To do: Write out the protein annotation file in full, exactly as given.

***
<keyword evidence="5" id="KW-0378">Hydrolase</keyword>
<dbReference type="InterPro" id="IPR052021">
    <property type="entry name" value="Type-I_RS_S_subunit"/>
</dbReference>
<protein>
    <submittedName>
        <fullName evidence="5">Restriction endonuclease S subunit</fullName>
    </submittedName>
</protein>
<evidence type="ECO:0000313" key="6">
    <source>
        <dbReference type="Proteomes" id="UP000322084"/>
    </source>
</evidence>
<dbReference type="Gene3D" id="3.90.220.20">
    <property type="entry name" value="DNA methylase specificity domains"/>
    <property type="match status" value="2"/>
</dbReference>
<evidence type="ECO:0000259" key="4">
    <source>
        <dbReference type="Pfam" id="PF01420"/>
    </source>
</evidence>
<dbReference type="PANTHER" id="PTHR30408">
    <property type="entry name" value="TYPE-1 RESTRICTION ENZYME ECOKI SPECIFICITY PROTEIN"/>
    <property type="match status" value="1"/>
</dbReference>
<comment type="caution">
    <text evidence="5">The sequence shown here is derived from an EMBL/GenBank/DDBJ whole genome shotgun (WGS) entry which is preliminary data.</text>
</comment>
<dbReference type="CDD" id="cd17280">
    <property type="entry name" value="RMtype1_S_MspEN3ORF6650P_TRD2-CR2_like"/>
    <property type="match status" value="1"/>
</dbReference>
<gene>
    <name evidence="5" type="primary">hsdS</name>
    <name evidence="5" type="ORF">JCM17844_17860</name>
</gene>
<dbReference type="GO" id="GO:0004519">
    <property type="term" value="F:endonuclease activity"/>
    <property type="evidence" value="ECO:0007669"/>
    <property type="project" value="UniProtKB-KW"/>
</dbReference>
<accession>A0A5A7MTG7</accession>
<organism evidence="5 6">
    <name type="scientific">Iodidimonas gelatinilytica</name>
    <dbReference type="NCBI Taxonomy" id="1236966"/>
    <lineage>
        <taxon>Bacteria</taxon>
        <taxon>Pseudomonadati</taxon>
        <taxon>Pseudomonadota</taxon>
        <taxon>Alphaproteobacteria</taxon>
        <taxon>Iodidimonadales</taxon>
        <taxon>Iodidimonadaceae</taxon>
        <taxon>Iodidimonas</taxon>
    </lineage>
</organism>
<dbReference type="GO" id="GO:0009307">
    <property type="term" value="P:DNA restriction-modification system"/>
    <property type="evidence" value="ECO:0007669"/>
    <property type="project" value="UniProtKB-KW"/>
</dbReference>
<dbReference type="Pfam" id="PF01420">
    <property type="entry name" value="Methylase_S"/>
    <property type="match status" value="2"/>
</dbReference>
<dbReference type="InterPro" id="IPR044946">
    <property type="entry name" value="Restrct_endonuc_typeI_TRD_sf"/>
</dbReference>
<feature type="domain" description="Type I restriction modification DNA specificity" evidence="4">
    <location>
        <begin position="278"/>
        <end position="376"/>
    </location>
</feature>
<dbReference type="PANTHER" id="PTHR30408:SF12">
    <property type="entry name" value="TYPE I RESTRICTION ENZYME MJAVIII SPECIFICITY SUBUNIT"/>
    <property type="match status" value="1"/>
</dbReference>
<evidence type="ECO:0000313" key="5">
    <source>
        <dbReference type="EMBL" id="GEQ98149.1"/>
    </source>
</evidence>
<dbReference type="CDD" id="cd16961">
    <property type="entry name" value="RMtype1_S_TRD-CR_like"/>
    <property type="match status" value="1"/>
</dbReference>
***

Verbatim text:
<keyword evidence="5" id="KW-0378">Hydrolase</keyword>
<dbReference type="InterPro" id="IPR052021">
    <property type="entry name" value="Type-I_RS_S_subunit"/>
</dbReference>
<protein>
    <submittedName>
        <fullName evidence="5">Restriction endonuclease S subunit</fullName>
    </submittedName>
</protein>
<evidence type="ECO:0000313" key="6">
    <source>
        <dbReference type="Proteomes" id="UP000322084"/>
    </source>
</evidence>
<dbReference type="Gene3D" id="3.90.220.20">
    <property type="entry name" value="DNA methylase specificity domains"/>
    <property type="match status" value="2"/>
</dbReference>
<evidence type="ECO:0000259" key="4">
    <source>
        <dbReference type="Pfam" id="PF01420"/>
    </source>
</evidence>
<dbReference type="PANTHER" id="PTHR30408">
    <property type="entry name" value="TYPE-1 RESTRICTION ENZYME ECOKI SPECIFICITY PROTEIN"/>
    <property type="match status" value="1"/>
</dbReference>
<comment type="caution">
    <text evidence="5">The sequence shown here is derived from an EMBL/GenBank/DDBJ whole genome shotgun (WGS) entry which is preliminary data.</text>
</comment>
<dbReference type="CDD" id="cd17280">
    <property type="entry name" value="RMtype1_S_MspEN3ORF6650P_TRD2-CR2_like"/>
    <property type="match status" value="1"/>
</dbReference>
<gene>
    <name evidence="5" type="primary">hsdS</name>
    <name evidence="5" type="ORF">JCM17844_17860</name>
</gene>
<dbReference type="GO" id="GO:0004519">
    <property type="term" value="F:endonuclease activity"/>
    <property type="evidence" value="ECO:0007669"/>
    <property type="project" value="UniProtKB-KW"/>
</dbReference>
<accession>A0A5A7MTG7</accession>
<organism evidence="5 6">
    <name type="scientific">Iodidimonas gelatinilytica</name>
    <dbReference type="NCBI Taxonomy" id="1236966"/>
    <lineage>
        <taxon>Bacteria</taxon>
        <taxon>Pseudomonadati</taxon>
        <taxon>Pseudomonadota</taxon>
        <taxon>Alphaproteobacteria</taxon>
        <taxon>Iodidimonadales</taxon>
        <taxon>Iodidimonadaceae</taxon>
        <taxon>Iodidimonas</taxon>
    </lineage>
</organism>
<dbReference type="GO" id="GO:0009307">
    <property type="term" value="P:DNA restriction-modification system"/>
    <property type="evidence" value="ECO:0007669"/>
    <property type="project" value="UniProtKB-KW"/>
</dbReference>
<dbReference type="Pfam" id="PF01420">
    <property type="entry name" value="Methylase_S"/>
    <property type="match status" value="2"/>
</dbReference>
<dbReference type="InterPro" id="IPR044946">
    <property type="entry name" value="Restrct_endonuc_typeI_TRD_sf"/>
</dbReference>
<feature type="domain" description="Type I restriction modification DNA specificity" evidence="4">
    <location>
        <begin position="278"/>
        <end position="376"/>
    </location>
</feature>
<dbReference type="PANTHER" id="PTHR30408:SF12">
    <property type="entry name" value="TYPE I RESTRICTION ENZYME MJAVIII SPECIFICITY SUBUNIT"/>
    <property type="match status" value="1"/>
</dbReference>
<evidence type="ECO:0000313" key="5">
    <source>
        <dbReference type="EMBL" id="GEQ98149.1"/>
    </source>
</evidence>
<dbReference type="CDD" id="cd16961">
    <property type="entry name" value="RMtype1_S_TRD-CR_like"/>
    <property type="match status" value="1"/>
</dbReference>